The present thesis deals with binocular single vision. By closing one of the two eyes alternately (in particular in the presence of nearby objects), one can easily see that we are confronted with two different images of the outside world. Nevertheless, when we look at this world with both eyes we still perceive it for the greater part singly. This in spite of the fact that the two images often differ so much that the world would be perceived as clearly double if the same images did not enter the visual system through different eyes but, projected on top of each other, through the same eye. This singleness of binocular vision is accomplished by motor processes which use the eye muscles to direct the eyes towards the same point in space, and by sensory processes in the brain which avoid doubling of the binocular image. Interpretation of certain types of differences between the images in the two eyes results in stereopsis (depth perception) which disappears when one of the eyes is closed. As a result, the observer can assess the occurrence of these image differences not only by using the comparatively inconspicuous and inaccurate information provided by image doubling, which is the subject of the present thesis, but also indirectly by using the conspicuous and accurate depth cue. It was decided to avoid this complication by confining the study to those situations where these interfering depth effects did not occur. The processes underlying binocular single vision have been studied in psychophysical experiments. Subjects were asked to make judgments on the percepts evoked by visual stimuli. The procedures and stimuli chosen were such that they practically guaranteed that the judgmPnts were always based on the same information. In this way the mysteriously variable nature of a person's psyche, which is unavoidably involved in the judgments, was restricted.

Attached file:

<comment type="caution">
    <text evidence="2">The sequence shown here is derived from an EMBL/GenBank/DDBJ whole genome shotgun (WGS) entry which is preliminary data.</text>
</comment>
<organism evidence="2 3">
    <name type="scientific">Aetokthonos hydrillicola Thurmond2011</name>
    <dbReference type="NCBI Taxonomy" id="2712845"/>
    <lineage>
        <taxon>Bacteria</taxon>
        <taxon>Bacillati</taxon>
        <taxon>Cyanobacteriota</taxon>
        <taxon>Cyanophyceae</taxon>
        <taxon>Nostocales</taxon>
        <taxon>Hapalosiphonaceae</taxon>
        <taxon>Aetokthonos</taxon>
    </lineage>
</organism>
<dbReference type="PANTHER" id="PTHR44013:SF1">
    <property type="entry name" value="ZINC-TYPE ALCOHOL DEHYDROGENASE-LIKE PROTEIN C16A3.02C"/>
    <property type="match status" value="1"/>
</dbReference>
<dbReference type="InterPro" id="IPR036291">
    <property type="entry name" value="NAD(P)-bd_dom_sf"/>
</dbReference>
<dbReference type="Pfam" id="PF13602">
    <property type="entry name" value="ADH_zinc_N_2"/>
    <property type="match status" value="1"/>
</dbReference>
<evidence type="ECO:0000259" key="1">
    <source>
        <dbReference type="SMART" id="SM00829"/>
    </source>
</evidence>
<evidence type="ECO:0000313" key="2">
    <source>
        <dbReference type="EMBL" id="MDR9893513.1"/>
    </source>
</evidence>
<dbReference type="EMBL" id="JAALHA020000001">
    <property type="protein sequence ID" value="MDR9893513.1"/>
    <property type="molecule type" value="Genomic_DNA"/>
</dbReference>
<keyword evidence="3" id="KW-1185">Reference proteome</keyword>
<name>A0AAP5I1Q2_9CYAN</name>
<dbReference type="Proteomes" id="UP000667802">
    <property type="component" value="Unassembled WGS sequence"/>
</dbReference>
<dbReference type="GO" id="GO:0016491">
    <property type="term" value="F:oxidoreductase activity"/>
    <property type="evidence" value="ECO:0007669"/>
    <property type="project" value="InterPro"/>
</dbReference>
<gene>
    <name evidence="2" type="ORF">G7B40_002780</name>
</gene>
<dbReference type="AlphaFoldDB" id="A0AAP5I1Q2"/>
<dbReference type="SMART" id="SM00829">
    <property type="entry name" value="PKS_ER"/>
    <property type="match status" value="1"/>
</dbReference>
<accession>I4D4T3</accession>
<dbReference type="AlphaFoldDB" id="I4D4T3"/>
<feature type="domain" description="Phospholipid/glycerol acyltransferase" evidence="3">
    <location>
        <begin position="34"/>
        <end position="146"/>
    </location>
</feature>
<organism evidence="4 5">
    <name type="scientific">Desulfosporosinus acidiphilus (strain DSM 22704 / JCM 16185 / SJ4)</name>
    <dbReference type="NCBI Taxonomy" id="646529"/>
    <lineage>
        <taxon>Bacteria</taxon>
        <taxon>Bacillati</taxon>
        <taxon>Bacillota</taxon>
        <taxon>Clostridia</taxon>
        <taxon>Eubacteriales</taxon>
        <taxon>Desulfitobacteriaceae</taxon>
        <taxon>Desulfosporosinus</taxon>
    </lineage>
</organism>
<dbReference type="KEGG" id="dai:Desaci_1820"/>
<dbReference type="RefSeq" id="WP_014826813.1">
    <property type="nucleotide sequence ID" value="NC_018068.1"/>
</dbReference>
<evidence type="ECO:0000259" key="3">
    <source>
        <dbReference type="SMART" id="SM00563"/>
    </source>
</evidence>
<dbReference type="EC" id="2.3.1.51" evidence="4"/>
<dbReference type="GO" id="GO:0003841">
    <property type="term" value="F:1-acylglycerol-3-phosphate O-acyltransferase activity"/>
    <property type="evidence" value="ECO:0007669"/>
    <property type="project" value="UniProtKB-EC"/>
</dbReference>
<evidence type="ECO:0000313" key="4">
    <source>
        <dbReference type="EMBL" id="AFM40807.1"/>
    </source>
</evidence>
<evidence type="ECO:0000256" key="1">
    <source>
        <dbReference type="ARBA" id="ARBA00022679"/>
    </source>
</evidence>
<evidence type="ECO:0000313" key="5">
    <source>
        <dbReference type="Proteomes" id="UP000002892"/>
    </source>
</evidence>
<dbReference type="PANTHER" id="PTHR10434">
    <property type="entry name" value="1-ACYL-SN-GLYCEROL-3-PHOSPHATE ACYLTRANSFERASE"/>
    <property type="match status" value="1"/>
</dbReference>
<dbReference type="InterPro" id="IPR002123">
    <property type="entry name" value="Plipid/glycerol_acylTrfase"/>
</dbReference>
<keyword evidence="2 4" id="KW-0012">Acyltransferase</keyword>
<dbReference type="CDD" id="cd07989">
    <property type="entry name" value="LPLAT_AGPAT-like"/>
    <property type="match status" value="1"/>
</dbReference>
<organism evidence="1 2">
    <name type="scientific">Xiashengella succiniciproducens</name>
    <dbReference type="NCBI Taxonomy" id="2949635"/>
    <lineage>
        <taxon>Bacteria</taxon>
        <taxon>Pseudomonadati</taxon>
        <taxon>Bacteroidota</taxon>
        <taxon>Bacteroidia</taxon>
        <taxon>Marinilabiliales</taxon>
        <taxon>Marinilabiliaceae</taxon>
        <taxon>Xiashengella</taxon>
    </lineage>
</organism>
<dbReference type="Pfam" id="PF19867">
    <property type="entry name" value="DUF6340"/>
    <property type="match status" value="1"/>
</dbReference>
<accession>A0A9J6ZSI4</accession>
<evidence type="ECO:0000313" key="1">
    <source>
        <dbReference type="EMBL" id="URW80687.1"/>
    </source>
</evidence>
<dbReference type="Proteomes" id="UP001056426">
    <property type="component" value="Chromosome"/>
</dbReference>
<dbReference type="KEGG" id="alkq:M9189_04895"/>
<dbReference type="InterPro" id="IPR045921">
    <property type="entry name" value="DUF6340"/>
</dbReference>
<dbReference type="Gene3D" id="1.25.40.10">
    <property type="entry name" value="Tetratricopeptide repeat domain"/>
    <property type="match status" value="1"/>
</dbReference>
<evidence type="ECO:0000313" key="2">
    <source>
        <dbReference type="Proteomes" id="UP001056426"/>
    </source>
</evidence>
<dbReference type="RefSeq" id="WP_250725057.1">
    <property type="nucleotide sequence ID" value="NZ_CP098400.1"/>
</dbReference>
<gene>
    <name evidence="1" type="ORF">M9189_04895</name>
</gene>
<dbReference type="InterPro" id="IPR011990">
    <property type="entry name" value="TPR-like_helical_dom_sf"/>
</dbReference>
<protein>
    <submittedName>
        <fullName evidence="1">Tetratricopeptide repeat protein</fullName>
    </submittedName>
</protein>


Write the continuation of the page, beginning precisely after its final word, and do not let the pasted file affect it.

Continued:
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G. van den Brink
Erasmus University Rotterdam , DUP Science, Delft
Erasmus MC: University Medical Center Rotterdam

Duwaer, A. L. (1981, November 4). Binocular single vision : psychophysical studies on underlying sensory and motor processes. Retrieved from